A few years ago, I got to wear my friends’ daughter in their baby carrier for an afternoon while we were at the park. She was four months old, so still small, but I felt like I was carrying nothing! I thoroughly enjoyed the experience, and was amazed to learn that you could easily go to the washroom with a baby strapped to your chest (haha). After that day, I knew that I wanted to wear my babies when I eventually had them.
A ring sling was at the top of my baby registry. That was the kind I had worn Sunny in that day, so I thought I’d go with what I was comfortable with. Friends had suggested that ring slings were the best for newborns and could carry toddlers as well, so I figured my bases were covered. I started shopping around and was shocked at the cost for what appeared to be just a swathe of fabric with a ring attached to it. Obviously, the cost of the fabric being used would affect the cost of the sling, but I wasn’t looking for anything fancy. I tried a few different types at The Baby Show, and settled on a Canadian company, Chimparoo, that had a special edition sling that, when purchased, sent $5 of the purchase price to the Canadian Cancer Society. The sling itself seemed to be durable, and featured a nice pocket at the end where pacifiers or other light items could be stored. It retailed for only $99!
Friends were generous enough to purchase this item for us, but we did not receive it until Olly was about two weeks old. I think this may have factored into some of the struggles we’ve experienced with carriers since then. When I had carried Sunny, she settled right into the sling and was happy as a clam the entire time, but probably because she was four months old and had spent a lot of time in the sling since her first few days of life. Olly, on the other hand, really did not seem to like the sling. I had trouble getting him positioned properly – it seems simple enough when you’re watching someone else do it, not so much when you’re trying to do it yourself. I watched videos and got a little better at it, but still struggled. It didn’t help that he struggled and cried every time I tried to put him in. He’d settle down once all the adjusting and tightening was done, but never in the position I wanted him in.
I finally seemed to get into the groove of it, and we had a few good months. I had, sadly, registered for the smaller version because I am on the smaller side, but this meant that the sling was too small for Alex to wear, and so he missed out on the early days of baby-wearing. We soon got to a point where putting Olly in the sling really did nothing to calm him and I gave up on it. But, at this same time, he was going through a sleep regression and I had to rock or bounce him to sleep for close to an hour most naps and at night, and there was just no way I could do this without assistance, so I went in search for another carrier that might help.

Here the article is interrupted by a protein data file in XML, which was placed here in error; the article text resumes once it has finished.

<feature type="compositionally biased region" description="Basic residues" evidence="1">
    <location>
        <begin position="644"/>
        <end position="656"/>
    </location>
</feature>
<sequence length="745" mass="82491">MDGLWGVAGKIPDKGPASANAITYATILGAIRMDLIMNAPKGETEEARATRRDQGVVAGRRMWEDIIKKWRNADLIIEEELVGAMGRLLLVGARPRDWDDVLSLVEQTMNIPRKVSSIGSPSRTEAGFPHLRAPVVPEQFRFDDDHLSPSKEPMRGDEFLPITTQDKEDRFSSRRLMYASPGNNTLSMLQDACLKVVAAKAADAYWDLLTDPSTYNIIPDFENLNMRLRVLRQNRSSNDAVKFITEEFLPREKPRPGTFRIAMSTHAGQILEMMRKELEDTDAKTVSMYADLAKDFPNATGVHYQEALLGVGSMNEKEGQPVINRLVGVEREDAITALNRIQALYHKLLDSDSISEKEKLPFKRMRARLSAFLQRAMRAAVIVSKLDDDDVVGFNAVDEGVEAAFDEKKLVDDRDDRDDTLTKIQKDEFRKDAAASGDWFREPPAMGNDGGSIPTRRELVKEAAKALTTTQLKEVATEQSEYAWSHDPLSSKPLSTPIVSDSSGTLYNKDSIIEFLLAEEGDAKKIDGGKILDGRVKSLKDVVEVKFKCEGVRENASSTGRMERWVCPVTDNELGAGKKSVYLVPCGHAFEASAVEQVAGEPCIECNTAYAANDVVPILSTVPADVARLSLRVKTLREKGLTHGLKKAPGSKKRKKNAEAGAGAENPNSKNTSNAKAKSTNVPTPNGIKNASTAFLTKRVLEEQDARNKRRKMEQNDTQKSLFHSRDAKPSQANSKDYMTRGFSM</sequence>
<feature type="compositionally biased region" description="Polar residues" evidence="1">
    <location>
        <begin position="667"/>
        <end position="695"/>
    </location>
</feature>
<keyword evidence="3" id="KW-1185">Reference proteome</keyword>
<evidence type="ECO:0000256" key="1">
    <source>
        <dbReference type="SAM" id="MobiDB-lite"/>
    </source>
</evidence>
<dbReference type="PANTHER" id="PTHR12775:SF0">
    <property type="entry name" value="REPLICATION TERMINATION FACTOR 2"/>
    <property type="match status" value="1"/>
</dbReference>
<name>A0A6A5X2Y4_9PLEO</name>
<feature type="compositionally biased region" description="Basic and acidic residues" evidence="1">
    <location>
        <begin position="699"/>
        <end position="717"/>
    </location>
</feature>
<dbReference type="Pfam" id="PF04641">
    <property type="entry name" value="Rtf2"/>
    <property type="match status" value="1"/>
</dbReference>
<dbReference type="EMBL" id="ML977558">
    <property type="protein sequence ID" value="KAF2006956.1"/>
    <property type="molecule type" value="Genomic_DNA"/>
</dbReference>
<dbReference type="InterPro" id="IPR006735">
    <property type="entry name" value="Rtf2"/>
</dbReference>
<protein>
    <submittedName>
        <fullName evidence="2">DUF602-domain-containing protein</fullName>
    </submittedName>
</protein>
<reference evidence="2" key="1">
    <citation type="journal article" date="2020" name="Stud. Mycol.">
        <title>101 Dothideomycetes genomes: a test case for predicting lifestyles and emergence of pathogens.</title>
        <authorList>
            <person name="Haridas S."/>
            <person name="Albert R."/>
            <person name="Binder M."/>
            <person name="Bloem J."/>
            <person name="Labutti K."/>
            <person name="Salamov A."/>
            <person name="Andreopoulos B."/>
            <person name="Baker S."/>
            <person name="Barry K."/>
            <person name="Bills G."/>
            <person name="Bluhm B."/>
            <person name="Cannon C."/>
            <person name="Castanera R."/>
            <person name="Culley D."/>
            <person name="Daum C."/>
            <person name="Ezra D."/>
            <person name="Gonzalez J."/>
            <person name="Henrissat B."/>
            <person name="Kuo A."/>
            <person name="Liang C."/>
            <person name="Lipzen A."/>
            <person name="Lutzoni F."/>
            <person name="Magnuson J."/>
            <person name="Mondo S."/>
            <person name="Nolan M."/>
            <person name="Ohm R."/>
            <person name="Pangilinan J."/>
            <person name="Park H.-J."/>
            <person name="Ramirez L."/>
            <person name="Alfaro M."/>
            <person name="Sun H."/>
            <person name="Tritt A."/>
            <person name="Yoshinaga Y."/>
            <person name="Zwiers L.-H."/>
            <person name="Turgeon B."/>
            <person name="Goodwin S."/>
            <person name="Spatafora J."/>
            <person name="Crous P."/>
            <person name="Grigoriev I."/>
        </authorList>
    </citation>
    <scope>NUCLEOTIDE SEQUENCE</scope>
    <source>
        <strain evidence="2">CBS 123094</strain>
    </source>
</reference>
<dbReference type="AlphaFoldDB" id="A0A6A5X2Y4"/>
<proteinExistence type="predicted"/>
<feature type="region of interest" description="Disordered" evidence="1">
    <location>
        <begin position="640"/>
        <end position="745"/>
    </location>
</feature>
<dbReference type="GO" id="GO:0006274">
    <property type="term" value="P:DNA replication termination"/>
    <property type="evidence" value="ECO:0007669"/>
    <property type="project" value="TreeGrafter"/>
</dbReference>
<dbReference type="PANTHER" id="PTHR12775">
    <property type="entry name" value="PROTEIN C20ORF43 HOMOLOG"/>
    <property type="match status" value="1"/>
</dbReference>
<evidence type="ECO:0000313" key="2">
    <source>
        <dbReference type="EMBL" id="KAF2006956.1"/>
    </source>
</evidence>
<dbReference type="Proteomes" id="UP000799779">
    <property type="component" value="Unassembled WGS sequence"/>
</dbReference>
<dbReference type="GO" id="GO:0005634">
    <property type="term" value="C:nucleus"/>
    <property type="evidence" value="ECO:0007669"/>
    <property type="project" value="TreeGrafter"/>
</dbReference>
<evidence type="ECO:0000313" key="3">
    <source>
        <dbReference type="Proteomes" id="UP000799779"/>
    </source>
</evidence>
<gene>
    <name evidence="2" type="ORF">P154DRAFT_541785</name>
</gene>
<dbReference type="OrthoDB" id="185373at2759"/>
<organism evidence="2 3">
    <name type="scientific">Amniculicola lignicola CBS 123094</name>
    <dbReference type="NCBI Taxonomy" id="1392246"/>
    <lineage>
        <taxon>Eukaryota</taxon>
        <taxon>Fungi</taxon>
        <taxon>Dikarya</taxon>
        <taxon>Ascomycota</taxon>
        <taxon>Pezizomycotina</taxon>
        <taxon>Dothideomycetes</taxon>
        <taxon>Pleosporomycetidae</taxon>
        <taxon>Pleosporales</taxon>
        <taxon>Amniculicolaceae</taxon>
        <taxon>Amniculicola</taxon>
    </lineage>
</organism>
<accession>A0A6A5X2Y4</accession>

This is when I encountered a whole other level of baby carrier cost. I looked at all of the brands our friends had – Ergobaby, Baby Bjorn, Lillebaby, Tulababy… all of these were so far outside our price range, I began to despair. I went to Walmart’s website, where I so often find myself these days, and took a look at their selection and was presently surprised.
I found two carriers by Infantino – The Flip Advanced and The Sash. They were both reasonably priced – $45 and $40, respectively. I felt that the Flip would be the better investment, if it turned out to be good quality, since it seemed to offer more position options that would grow with Olly. I visited the Walmart in my hometown while we were staying with family, and could only find the Sash, so I purchased it and figured I may as well give it a try.
It took me a bit to figure out how to wrap the Sash (its a Mei-Tei style carrier), although I admit, I probably should have saved my glass of wine for afterwards rather than before. Once I had it figured out, I popped Olly in and – voila! He only fussed a bit. I told myself to reserve judgement until I tried it with him three or four more times. But later that night, when he was refusing to go to sleep, I put him in and realized how much weight was taken off of my tired arms and was sold. And he fell asleep about 20 minutes after.
The Sash was wonderful… for a time. Olly started to resist it just as he had with the ring-sling. I despaired again, but was told by friends that sometimes kids just grow out of their carriers. Alex’s cousin has a variety of carriers and his kids go through phases where they prefer one over another. So, I tucked the ring-sling away and struggled with the Sash while looking for another alternative.
I finally found the Flip Advanced and snapped it up. What I looked forward to with this carrier most, at this point in time, was the ability to have Olly forward facing. He was getting to the point of being so interested in the things going on around him that facing mommy was an annoyance rather than a comfort. My instinct was correct – he thoroughly enjoyed his new viewpoint from the carrier, but it also worked for putting him to sleep.
There are many great types of carriers on the market and great carrier manufacturers out there, and it can be difficult to wade through this ocean. I have managed to find budget-friendly options that are working well for our family, but I have friends who have brands they love for different reasons. I’d love to provide a chart with this blog post that outlines the key benefits and key cons to some of the popular carriers, alongside their cost. If you have a carrier you love, or a carrier you hate, please send me a note to share your experience!